"She said oh no! We're having an earthquake."
Rhonda Burgman was on the phone with her sister Navy Petty Officer Pamela Almozon the day the massive earthquake and Tsunami struck Japan.
Her sister has been serving at the Yotoka Air Base.
Burgman says she's been on the phone before with her sister during an earthquake but said this one was different.
"She said oh no! It's getting stronger. I can feel it getting stronger. So, I said well I'm going to go so you can get everything together or do what you have to do," said Burgman. "So, before I hung up I could hear rumbling and shaking in her house."
The eight-point-nine magnitude quake registered as one of the greatest disasters in Japan which was followed by a 23-foot Tsunami.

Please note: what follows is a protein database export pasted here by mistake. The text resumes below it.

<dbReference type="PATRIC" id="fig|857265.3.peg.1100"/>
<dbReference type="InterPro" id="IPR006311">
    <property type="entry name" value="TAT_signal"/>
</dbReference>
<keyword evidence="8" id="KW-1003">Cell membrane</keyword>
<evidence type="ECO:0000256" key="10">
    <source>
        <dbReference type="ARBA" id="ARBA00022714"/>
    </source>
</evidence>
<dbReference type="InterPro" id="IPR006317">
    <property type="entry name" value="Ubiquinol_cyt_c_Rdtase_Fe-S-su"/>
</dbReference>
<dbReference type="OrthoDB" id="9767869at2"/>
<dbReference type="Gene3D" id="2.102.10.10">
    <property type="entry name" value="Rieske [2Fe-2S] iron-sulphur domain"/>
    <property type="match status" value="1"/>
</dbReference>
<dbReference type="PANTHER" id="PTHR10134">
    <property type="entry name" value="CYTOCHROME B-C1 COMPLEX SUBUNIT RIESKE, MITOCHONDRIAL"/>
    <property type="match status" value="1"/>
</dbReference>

But Officials fear that number could be much higher.
"I was scared. Because at first I thought because it was so bad she was coming back to Valdosta," said Burgman's son Kadeem.
"When I finally did get her on the phone, I did fuss at her and tell her I was nervous but her and her family were OK," said Burgman. Everything went OK."
A sign of relief this family needed to hear.
While officials continue to add up the death toll, the government says reported cases alone suggest that more than one-thousand people were killed.
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